Kaase has dabbled in TV as well, on Speed Channel’s Gearz with Stacey David. “We helped him with a couple of engines on cars that they were building,” he said. “You get a TV show out of that where they might spend five or 10 minutes talking about your products. I mean, what could be better than that?” Kaase estimated that the TV show has rerun the episode 25 times or more in a couple of years, which has helped boost his brand visibility.

The Internet plays a vital role in sales at Jon Kaase Racing Engines, as one team member answers about 50 emails a day from people simply asking questions. “A lot of them are from out of the country—Australia and places like that. It seems like email is more popular than the telephone anymore. You can’t ignore the emails. You have to answer them.”

The company’s website has been active for about nine years, but only recently launched its Facebook page—about six months ago. “Actually, I think the Facebook page now gets more business than our website,” he said, adding that he does have an employee dedicated to help with web visibility.

Trackside Support

Many engine builders have molded their business model to include a presence at the race track, which can create great publicity. “We have multiple customers at a lot of different races, and we’ll have multiple employees there to support those customers,” said Kevin Kroyer from Las Vegas, Nevada-based Kroyer Racing Engines. “We specifically do a full-vehicle approach that starts at the shop. Besides having two engine dynos, like most engine shops, we also have a chassis dyno so we can check the customer’s race vehicle before it goes to the race track. Once at the race track, as most of our customers have electronic fuel injection and data acquisition, we’re heavily involved in actively pulling their data for them and helping them to discover problems, hopefully before they happen. So we’re actively involved in every facet of their pre-race ritual, let alone during the race.”

The company supports major off-road sanctioning bodies and series, including SCORE, HDRA, Best in the Desert, and Lucas Oil Off Road Racing Series, and sends anywhere from one to seven employees from the shop to a race, depending on the event location. “At the Baja 1000 last year, I think we had seven individuals that traveled all the way down the 1100-mile journey of the race,” said Kroyer. “Because our races are longer—they’re endurance-style races with our desert customers—typically we’re monitoring radios, communications between the teams and satellite phone and cell phones depending upon where we’re at, whether we’re in Mexico or the US, so we can be there at any given time. We’ll be at some of the particular pit areas that they have when they stop for fuel and tires to be there to answer any questions or, if need be, help fix a problem.”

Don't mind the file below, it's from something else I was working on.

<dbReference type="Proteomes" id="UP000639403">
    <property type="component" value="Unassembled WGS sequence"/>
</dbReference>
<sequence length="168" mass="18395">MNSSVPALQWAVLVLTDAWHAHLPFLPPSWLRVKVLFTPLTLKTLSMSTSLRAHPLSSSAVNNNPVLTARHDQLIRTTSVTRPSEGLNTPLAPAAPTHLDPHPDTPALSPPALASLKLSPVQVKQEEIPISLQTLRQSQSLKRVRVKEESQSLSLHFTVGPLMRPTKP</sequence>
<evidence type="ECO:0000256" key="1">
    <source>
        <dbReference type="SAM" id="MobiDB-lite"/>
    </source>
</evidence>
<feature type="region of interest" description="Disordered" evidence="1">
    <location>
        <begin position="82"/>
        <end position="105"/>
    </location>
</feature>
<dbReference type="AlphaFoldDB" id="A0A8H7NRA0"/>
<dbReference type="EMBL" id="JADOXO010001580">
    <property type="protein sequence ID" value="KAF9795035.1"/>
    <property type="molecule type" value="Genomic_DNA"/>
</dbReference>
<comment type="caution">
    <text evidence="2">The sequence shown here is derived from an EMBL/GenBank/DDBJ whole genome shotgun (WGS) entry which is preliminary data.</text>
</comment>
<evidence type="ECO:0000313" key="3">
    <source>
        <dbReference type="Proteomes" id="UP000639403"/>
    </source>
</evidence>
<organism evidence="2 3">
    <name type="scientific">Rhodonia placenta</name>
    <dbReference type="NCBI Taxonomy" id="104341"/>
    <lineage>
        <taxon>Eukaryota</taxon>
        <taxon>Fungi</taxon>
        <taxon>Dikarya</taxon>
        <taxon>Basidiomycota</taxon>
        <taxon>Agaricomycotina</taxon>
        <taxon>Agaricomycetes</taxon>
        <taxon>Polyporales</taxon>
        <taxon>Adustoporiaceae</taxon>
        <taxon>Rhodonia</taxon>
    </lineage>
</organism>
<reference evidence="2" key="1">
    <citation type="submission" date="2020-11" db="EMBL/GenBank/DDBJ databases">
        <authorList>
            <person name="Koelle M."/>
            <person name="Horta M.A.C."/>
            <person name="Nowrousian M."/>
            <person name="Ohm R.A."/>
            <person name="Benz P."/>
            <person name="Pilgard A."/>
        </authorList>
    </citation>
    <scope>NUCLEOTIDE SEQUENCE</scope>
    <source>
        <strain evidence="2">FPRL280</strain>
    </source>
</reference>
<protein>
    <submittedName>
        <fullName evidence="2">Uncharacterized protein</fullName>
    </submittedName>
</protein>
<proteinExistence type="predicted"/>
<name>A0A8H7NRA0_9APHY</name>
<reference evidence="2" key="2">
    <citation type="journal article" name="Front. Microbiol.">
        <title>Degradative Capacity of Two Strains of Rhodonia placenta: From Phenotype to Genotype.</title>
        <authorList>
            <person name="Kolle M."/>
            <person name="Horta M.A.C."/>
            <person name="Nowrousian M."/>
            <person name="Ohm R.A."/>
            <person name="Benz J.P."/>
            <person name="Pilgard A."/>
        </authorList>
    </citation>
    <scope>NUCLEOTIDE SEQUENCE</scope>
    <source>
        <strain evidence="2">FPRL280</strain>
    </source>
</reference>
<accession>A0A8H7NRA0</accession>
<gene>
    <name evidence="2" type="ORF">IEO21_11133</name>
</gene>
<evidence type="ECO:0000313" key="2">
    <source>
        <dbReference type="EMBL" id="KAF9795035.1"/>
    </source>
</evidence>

On the company’s job board, there’s typically a rotating cycle of between 30 and 50 engines. And on the short-course series, like the Lucas Oil Off Road Series, employees are present at the track for the weekend through practice, qualifying and the main event, just to make sure everything runs properly. “Honestly, our laptops are probably something that we darn near can’t live without, because whether it’s pulling our data acquisition files out of the customer’s vehicle and analyzing that data to see if they’re going to have a problem or it’s being able to tie back into the database that we have at our shop, via a wireless connection, we can tie back into our mainframe back at the race shop even if we’re in Mexico and look up records, build folders, files, customer information, that kind of stuff,” he said.

Managing Dollars

To stay afloat in a tough economy, profit-minded builders pay close attention to the details of business expenses. “You have to manage your technology dollars, spending the best you can, because in today’s world you can spend a very large percentage of your budget in technology that changes every year,” said Kriner. “About every six months there’s a new cell phone, and that’s one thing that we’ve noticed with cell phones, smartphones and everything: Our expenses for communications and Internet is going up a lot; we didn’t even have that 15–20 years ago…. That’s something you don’t think about till you look at your balance sheet at the end of the year and see how much you really spend.”